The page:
A proposed major shake-up to the way state schools are funded has been given the thumbs down by a government-appointed advisory group.
The proposal would see a move away from a combination of set staff funding and separate operational cash to a single dollar sum which schools can spend as they wish.
Essentially, each principal would decide how to split the money between staff salaries and operational costs.
Teachers feared this would lead to increased class sizes as principals would have the flexibility to move staff funding into other areas.
And the Funding Advisory Group agrees say in its report that it'd be too costly and risky.
"Schooling sector representatives of the Advisory Group do not support the introduction of global funding for state and state-integrated schools and consider any potential benefits are outweighed by the costs and risks of implementation."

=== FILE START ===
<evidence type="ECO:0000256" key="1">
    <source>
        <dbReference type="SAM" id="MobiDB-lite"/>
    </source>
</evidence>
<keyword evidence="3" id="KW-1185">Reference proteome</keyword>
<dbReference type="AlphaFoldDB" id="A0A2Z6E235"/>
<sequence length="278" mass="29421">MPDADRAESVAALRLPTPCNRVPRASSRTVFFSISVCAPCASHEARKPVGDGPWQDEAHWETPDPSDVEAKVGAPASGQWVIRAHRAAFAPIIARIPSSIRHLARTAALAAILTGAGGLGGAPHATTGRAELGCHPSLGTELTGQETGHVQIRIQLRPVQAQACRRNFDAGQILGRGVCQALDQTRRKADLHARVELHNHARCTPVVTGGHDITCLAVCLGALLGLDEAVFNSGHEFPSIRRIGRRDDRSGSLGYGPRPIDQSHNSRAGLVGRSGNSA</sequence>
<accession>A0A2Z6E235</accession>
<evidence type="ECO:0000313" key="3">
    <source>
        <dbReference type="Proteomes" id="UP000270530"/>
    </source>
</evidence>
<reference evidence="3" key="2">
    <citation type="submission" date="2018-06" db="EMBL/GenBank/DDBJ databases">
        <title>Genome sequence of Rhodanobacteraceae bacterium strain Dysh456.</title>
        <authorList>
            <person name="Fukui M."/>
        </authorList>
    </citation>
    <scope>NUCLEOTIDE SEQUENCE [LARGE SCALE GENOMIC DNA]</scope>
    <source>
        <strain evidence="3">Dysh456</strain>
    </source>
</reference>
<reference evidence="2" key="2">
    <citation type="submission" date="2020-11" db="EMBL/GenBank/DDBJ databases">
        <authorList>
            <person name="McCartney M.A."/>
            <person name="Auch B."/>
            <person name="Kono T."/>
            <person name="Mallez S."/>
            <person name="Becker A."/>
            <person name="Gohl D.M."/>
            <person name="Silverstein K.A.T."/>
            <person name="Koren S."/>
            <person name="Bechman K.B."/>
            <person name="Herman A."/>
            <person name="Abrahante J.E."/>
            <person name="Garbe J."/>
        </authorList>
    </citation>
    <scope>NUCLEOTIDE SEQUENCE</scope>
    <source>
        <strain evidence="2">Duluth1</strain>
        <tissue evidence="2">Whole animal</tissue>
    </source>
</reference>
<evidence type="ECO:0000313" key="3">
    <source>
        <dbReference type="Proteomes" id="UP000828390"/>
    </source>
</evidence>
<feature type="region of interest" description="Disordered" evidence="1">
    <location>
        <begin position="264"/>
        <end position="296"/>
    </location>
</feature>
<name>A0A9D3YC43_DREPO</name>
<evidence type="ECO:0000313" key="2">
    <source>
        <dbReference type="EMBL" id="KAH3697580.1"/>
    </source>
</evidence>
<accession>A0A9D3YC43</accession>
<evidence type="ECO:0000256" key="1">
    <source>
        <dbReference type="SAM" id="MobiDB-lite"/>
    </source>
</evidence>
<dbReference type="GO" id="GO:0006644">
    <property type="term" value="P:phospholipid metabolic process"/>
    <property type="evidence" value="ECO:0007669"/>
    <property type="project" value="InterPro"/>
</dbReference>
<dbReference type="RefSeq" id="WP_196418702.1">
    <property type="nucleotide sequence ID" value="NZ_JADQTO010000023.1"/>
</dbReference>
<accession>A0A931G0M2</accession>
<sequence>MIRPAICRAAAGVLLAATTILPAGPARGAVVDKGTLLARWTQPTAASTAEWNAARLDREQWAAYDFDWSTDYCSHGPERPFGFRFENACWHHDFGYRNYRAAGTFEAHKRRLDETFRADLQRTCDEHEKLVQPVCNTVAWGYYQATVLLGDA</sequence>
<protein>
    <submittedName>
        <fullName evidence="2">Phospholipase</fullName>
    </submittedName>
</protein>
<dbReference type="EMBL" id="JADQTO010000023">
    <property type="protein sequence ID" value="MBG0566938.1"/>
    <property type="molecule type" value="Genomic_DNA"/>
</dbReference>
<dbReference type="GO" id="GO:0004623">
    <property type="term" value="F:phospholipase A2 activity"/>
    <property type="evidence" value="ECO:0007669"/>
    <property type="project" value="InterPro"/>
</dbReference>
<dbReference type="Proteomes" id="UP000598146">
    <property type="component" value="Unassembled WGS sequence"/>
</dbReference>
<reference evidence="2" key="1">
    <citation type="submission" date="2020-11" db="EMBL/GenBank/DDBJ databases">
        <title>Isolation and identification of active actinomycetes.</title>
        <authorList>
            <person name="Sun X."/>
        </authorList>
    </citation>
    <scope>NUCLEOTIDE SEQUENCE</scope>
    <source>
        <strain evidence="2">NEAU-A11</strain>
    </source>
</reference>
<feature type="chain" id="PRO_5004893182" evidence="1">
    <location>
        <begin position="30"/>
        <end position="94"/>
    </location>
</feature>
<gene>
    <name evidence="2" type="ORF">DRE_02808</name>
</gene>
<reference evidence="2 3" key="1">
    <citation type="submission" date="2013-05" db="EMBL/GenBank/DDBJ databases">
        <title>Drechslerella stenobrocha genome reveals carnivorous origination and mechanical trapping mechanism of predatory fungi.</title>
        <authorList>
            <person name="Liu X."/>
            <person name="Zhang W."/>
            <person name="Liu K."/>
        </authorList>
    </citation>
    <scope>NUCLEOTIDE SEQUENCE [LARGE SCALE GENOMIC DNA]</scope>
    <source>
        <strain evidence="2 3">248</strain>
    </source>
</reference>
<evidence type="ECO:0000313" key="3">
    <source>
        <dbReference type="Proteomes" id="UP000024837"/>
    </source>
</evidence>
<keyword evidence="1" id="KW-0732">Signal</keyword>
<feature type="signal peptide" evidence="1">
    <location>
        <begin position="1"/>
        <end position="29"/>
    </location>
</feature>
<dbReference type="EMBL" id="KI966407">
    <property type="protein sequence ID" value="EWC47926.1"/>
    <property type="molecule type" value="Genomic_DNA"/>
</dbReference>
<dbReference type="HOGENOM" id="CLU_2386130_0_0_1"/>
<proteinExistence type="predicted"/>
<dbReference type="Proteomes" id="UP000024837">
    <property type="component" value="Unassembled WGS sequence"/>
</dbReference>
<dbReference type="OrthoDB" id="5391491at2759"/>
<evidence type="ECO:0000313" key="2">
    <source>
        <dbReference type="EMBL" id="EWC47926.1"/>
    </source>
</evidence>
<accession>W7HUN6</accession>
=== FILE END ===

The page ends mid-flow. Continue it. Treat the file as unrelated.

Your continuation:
However some of the group did note that with tweaks the plan could work and alternatives couldn't be ruled out in future.
"If the risks around loss of clarity around staffing entitlement could be addressed in the global budget, there may be merit in exploring an alternative."
The Advisory Group was made up of 18 education leaders, including the heads of the two big teachers unions, the New Zealand Educational Institute and the Post Primary Teachers Association.
It has supported other funding proposals such as the "per-child" approach to funding and extra funding for those most at risk of underachievement.
"The insight from staff right on the frontline of education is invaluable," says Education Minister Hekia Parata. "I want to make sure that we take the time to get these vitally important decisions right. That is why our timeline for implementation at the earliest would be 2019."